Date of Graduation

12-2015

Document Type

Thesis

Degree Name

Bachelor of Science in Business Administration

Degree Level

Undergraduate

Department

Finance

Advisor

Jensen, Molly

Reader

Trivitt, Julie

Abstract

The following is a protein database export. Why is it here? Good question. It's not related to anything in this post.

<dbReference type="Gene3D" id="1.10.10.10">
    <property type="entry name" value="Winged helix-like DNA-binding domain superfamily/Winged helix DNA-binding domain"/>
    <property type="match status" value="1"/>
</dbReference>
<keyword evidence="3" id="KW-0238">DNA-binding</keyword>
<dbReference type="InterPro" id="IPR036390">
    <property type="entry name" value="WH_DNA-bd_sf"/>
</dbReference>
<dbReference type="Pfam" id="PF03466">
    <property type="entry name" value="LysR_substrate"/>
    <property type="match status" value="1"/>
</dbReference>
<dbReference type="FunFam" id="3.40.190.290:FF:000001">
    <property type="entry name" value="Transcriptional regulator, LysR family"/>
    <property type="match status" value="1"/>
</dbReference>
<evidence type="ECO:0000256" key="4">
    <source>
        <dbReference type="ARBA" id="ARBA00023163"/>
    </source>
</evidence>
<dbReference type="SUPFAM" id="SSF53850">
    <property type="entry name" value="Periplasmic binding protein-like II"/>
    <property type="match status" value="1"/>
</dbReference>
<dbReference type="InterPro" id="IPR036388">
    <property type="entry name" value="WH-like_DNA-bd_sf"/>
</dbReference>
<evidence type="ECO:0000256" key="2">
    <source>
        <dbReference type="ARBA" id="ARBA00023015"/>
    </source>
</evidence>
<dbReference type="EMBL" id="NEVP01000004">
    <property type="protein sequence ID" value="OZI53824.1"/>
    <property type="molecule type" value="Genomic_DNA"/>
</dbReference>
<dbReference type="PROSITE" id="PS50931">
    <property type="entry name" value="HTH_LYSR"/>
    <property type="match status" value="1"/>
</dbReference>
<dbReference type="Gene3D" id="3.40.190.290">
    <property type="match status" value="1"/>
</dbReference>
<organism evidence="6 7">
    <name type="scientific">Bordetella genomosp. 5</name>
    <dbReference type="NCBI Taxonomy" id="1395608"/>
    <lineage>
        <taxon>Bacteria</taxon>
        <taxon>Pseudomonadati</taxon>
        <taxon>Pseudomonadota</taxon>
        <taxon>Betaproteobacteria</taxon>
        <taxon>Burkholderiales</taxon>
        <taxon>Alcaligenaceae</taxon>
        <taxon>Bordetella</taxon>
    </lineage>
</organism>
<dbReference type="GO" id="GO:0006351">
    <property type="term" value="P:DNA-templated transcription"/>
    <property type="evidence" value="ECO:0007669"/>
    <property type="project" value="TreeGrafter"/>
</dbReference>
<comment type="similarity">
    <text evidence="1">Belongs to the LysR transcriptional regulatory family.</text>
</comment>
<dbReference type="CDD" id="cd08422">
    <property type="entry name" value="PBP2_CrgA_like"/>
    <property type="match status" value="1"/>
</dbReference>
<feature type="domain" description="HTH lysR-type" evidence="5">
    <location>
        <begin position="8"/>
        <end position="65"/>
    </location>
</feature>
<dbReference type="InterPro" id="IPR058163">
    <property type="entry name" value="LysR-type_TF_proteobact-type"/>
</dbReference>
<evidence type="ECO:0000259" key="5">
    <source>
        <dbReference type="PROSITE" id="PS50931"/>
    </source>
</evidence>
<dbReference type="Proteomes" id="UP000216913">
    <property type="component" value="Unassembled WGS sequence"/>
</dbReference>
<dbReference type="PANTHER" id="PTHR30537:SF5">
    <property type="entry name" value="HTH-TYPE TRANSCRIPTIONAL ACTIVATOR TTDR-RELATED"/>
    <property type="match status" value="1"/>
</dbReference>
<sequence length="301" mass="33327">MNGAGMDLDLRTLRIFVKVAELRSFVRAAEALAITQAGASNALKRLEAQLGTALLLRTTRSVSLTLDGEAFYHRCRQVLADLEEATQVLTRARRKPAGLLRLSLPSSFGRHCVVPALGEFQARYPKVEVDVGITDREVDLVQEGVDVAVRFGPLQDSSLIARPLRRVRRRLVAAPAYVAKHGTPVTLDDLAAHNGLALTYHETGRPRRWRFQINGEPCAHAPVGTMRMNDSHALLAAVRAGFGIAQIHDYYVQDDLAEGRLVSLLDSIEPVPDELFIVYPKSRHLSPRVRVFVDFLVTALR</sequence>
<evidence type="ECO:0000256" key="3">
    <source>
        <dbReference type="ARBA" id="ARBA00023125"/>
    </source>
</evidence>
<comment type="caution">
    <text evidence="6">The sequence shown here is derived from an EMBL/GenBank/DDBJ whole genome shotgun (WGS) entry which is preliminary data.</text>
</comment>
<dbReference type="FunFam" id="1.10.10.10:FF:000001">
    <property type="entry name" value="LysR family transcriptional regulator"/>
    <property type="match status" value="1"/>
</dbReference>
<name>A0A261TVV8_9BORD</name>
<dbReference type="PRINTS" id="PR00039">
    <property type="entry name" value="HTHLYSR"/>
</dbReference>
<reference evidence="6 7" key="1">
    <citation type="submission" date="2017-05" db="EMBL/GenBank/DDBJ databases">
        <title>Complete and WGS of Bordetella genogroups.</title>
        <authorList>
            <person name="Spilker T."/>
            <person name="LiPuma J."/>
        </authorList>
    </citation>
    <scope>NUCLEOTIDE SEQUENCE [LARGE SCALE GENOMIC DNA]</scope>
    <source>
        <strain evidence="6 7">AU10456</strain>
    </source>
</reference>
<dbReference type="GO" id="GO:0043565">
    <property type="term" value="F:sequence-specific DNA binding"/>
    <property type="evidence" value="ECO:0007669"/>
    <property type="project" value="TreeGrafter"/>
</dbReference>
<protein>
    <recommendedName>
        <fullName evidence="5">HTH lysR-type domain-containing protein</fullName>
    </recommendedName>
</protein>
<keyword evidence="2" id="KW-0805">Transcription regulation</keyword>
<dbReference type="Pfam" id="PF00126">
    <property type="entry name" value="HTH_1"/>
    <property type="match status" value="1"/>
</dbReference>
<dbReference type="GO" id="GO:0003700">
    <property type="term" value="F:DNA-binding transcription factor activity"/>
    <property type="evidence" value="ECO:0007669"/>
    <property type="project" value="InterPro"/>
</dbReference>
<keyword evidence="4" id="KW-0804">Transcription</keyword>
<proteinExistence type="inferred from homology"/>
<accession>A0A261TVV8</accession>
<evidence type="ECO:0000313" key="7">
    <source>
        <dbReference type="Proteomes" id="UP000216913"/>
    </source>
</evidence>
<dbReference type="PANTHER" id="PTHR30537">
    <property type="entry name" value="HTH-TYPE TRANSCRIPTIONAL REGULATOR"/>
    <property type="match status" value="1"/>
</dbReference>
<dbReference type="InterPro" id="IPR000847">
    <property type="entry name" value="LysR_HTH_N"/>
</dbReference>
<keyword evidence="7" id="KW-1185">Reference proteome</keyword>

This report was undertaken in an effort to establish the causes of gender differences in pay and leadership achievement in the United States. The report attempted to add a fresh perspective to the issues of the Wage Gap and Glass Ceiling by analyzing differences between the networking habits of male and female professionals and whether they are responsible for gender inequalities. Through an online survey of 55 professionals, it was established that high income individuals were invited to more organized networking opportunities than low income individuals (p=0.103) and attended significantly more organized networking events than low income individuals(p=0.094) and men were invited to significantly more organized networking opportunities than women (p=0.038) and therefore attended significantly more organized networking opportunities than women (p=0.062). The survey found no significant difference between income groups for the number of casual networking activities they were invited to (p=0.248) or attended (p=0.866) and no significant difference between genders for the number of casual networking activities they were invited to (p=0.503) or attended (p=0.230). However, some directional differences occurred between men and women in the types of events they were invited to and attended. The study concluded that positive correlation between amount of organized networking and salary coupled with the significantly higher involvement of men in organized networking suggests that gender differences in amount of organized networking may be responsible for the gender wage gap and gender achievement gap in the United States. Furthermore, it was concluded that the presence of wage differences despite similarities in amount of casual networking suggested that different types of casual networking may have a greater positive effect on income. This fact coupled with the directional differences in the type of casual networking activities that men and women were invited to and attended suggest that women may engage in less beneficial types of casual networking activities. Further research is necessary on this subject in order to confirm these conclusions with a larger, less homogenous sample and to determine which types of casual networking have the greatest positive relationship with income and whether men and women attend these types in the same proportions

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